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A few years back, one of the locals that frequented our LBS had brought in a full suspension Yeti downhill frame. It had a light crank in it and was being covered under warranty. I happened to be around that time and they said, "See if you can find the crack." I looked for a good 20 minutes along with others and we couldn't find it. Finally the frames owner pointed out the crack. Sure enough, there was a crack and he got a new frame out of it. This was all done with a bare frame.

If you are considering riding it more, which I would do if there were no obvious cracks or creaks, I'd strip it down and clean it as good as possible, Get every bit of grease and dirt off of it and go over it with a fine tooth comb. I would then take it a competent bike shop and have them give it a once over. Have others look at it too.

I got put down on my Giant TCR by a dog a couple of years ago. The saddle, pedals handlebars and skewers were what took the majority of the impact with the road. It was none the worse for the wear. But then there is Crazy J**** who got hit by a car, didn't pay any attention to his frame and kept riding in his manner, Hence the name "Crazy". Going up Buffalo Mountain one day, the frame gave way. So, it is very very important to look these things over if there has been a frame impact.
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Old 05-20-19, 06:13 AM
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Is the motorist at fault? And if so, is his/her insurance covering this incident? If so, insist they buy you a new frame. If necessary, take your bike to a shop and ask them to verify that it is crack-free; they can't and won't, and will likely tell you (and the insurance company) that they can't verify the frame's safety.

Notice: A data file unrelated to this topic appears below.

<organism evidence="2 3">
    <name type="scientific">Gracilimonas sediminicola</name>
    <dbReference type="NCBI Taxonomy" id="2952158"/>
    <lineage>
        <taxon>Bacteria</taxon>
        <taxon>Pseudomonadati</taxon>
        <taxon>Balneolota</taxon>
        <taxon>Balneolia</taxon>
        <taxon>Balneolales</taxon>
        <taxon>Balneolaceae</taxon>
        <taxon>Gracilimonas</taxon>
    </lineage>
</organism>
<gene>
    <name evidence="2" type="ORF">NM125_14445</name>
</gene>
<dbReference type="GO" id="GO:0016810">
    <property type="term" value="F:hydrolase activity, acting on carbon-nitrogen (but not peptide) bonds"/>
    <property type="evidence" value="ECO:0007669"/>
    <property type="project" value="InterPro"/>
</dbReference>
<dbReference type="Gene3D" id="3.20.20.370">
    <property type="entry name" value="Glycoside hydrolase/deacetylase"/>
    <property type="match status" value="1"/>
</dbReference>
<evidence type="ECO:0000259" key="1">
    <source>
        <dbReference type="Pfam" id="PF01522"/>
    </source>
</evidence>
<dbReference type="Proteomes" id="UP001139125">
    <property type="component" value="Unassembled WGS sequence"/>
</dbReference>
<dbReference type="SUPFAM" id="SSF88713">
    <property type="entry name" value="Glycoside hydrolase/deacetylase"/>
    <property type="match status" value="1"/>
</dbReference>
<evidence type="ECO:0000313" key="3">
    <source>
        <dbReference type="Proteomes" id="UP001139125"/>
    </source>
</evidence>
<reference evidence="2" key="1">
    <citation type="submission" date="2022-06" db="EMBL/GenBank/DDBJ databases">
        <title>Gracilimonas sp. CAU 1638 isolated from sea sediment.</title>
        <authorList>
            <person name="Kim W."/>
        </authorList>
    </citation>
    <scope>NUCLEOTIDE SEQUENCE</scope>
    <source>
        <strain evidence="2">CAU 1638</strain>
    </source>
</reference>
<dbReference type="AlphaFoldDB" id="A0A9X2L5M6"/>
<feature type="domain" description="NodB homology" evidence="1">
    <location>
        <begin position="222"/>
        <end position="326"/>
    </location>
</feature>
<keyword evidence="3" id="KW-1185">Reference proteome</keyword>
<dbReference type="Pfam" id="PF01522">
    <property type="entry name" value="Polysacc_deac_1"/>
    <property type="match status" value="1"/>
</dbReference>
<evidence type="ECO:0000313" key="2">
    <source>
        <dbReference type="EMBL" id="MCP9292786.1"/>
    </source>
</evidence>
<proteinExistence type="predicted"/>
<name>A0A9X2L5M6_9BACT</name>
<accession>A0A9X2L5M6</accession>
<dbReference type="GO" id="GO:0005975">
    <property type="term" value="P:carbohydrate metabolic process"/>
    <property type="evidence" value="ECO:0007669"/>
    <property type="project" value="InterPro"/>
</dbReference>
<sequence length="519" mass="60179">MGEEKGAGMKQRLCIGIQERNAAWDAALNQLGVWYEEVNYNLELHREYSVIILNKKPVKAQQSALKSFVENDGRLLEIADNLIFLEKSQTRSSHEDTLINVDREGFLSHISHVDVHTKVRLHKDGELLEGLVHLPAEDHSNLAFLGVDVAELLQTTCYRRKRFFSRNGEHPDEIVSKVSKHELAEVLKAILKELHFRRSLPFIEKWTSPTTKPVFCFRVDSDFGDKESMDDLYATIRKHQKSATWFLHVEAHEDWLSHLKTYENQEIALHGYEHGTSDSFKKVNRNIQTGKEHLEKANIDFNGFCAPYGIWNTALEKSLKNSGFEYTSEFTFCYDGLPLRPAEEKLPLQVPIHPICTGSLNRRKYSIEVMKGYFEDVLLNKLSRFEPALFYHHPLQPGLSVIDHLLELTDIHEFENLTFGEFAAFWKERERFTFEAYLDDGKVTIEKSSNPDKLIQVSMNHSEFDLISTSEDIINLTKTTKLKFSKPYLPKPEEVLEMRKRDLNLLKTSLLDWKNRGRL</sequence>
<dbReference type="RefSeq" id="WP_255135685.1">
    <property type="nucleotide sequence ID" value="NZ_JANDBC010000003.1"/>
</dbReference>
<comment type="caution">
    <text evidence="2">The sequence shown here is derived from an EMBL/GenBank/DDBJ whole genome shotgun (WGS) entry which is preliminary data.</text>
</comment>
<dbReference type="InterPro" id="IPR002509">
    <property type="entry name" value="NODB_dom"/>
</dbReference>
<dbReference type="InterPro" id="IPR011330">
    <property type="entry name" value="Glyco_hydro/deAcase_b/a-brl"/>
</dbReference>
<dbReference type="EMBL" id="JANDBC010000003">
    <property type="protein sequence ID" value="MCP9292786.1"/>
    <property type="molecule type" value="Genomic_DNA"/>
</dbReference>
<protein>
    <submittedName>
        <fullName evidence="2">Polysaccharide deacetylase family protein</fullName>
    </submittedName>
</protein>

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Old 05-20-19, 12:10 PM
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Most of the CF inspections I see are ultrasonic. The low Z of carbon (and oxygen, etc.) is too low for most X-rays to see anything.
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Old 05-22-19, 05:16 PM
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Jack.
I left the cycling industry about 40 years ago and moved into golf. I am now moving back, but my experiences there taught me a bit about Carbon Fibre.
The only way to find a break or defect in CF is an X-ray. In the new layered frames and in INDY CAR, the only way to test is again, X-ray. CF breaks down in spider cracks through the shell around the point of impact. In golf shafts it is always from a miss hit; where the shaft impacts with a stationary ball at 100+ mph. The carbon fibre shatters in a splinter pattern radiating from the point of impact. Same happened when we X-rayed the tubs of Indy cars with a specific point of impact. Spider cracks radiating from center.
So with a bike; It would need an X-ray to find damage, and that won't be cheap! If you think there is damage... there likely is! And it is better to buy a new frame than look for a way to X-ray it. The costs would be higher to find a crack than it will be worth, and if you find it, you will still need to replace the frame.
When a golf shaft breaks from impact damage, the worst case is someone gets hit with a driver head that is flying erratically. When a CF bike explodes the rider usually gets a serious injury. Why would you take a chance?
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Last edited by Mad Honk; 05-22-19 at 05:18 PM. Reason: spelling